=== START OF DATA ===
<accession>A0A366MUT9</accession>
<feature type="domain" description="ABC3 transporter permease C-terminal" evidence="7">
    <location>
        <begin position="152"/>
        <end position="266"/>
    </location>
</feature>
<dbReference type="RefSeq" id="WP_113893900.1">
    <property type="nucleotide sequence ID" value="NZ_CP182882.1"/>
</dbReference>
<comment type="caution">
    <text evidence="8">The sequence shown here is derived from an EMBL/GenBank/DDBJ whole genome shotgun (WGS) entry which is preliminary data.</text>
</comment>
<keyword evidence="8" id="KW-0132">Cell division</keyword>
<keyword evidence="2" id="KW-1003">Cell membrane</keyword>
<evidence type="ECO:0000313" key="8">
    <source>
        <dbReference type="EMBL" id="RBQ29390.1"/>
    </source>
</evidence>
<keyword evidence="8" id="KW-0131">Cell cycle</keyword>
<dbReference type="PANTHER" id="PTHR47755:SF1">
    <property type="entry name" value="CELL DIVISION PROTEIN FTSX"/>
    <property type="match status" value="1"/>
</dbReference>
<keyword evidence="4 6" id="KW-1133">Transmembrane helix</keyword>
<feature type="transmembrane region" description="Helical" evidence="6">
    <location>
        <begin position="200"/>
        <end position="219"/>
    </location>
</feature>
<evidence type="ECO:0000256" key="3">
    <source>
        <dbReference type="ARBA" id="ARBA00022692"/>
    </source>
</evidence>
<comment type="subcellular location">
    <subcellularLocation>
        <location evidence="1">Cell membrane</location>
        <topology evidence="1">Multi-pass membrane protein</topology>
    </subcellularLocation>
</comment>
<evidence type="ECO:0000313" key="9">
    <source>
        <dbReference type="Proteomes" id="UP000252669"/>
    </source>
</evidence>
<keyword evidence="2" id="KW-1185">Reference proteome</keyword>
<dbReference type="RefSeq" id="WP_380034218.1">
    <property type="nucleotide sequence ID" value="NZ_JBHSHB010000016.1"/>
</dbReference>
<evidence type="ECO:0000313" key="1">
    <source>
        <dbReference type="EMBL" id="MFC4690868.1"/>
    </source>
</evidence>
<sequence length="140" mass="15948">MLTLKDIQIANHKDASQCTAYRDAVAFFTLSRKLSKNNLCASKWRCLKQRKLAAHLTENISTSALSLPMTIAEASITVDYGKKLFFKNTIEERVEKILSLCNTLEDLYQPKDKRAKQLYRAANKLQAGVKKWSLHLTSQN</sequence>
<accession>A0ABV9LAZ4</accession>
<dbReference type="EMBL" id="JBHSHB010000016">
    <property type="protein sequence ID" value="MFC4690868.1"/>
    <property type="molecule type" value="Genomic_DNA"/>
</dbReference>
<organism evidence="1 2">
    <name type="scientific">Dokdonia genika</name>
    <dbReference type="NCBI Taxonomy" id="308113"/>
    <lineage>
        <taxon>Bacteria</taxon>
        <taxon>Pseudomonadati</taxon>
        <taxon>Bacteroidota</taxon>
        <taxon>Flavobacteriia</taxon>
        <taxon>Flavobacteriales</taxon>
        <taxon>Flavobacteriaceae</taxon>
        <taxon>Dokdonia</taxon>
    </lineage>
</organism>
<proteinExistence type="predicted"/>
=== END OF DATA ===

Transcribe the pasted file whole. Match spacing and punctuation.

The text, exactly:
<accession>A0A366MUT9</accession>
<feature type="domain" description="ABC3 transporter permease C-terminal" evidence="7">
    <location>
        <begin position="152"/>
        <end position="266"/>
    </location>
</feature>
<dbReference type="RefSeq" id="WP_113893900.1">
    <property type="nucleotide sequence ID" value="NZ_CP182882.1"/>
</dbReference>
<comment type="caution">
    <text evidence="8">The sequence shown here is derived from an EMBL/GenBank/DDBJ whole genome shotgun (WGS) entry which is preliminary data.</text>
</comment>
<keyword evidence="8" id="KW-0132">Cell division</keyword>
<keyword evidence="2" id="KW-1003">Cell membrane</keyword>
<evidence type="ECO:0000313" key="8">
    <source>
        <dbReference type="EMBL" id="RBQ29390.1"/>
    </source>
</evidence>
<keyword evidence="8" id="KW-0131">Cell cycle</keyword>
<dbReference type="PANTHER" id="PTHR47755:SF1">
    <property type="entry name" value="CELL DIVISION PROTEIN FTSX"/>
    <property type="match status" value="1"/>
</dbReference>
<keyword evidence="4 6" id="KW-1133">Transmembrane helix</keyword>
<feature type="transmembrane region" description="Helical" evidence="6">
    <location>
        <begin position="200"/>
        <end position="219"/>
    </location>
</feature>
<evidence type="ECO:0000256" key="3">
    <source>
        <dbReference type="ARBA" id="ARBA00022692"/>
    </source>
</evidence>
<comment type="subcellular location">
    <subcellularLocation>
        <location evidence="1">Cell membrane</location>
        <topology evidence="1">Multi-pass membrane protein</topology>
    </subcellularLocation>
</comment>
<evidence type="ECO:0000313" key="9">
    <source>
        <dbReference type="Proteomes" id="UP000252669"/>
    </source>
</evidence>
<keyword evidence="2" id="KW-1185">Reference proteome</keyword>
<dbReference type="RefSeq" id="WP_380034218.1">
    <property type="nucleotide sequence ID" value="NZ_JBHSHB010000016.1"/>
</dbReference>
<evidence type="ECO:0000313" key="1">
    <source>
        <dbReference type="EMBL" id="MFC4690868.1"/>
    </source>
</evidence>
<sequence length="140" mass="15948">MLTLKDIQIANHKDASQCTAYRDAVAFFTLSRKLSKNNLCASKWRCLKQRKLAAHLTENISTSALSLPMTIAEASITVDYGKKLFFKNTIEERVEKILSLCNTLEDLYQPKDKRAKQLYRAANKLQAGVKKWSLHLTSQN</sequence>
<accession>A0ABV9LAZ4</accession>
<dbReference type="EMBL" id="JBHSHB010000016">
    <property type="protein sequence ID" value="MFC4690868.1"/>
    <property type="molecule type" value="Genomic_DNA"/>
</dbReference>
<organism evidence="1 2">
    <name type="scientific">Dokdonia genika</name>
    <dbReference type="NCBI Taxonomy" id="308113"/>
    <lineage>
        <taxon>Bacteria</taxon>
        <taxon>Pseudomonadati</taxon>
        <taxon>Bacteroidota</taxon>
        <taxon>Flavobacteriia</taxon>
        <taxon>Flavobacteriales</taxon>
        <taxon>Flavobacteriaceae</taxon>
        <taxon>Dokdonia</taxon>
    </lineage>
</organism>
<proteinExistence type="predicted"/>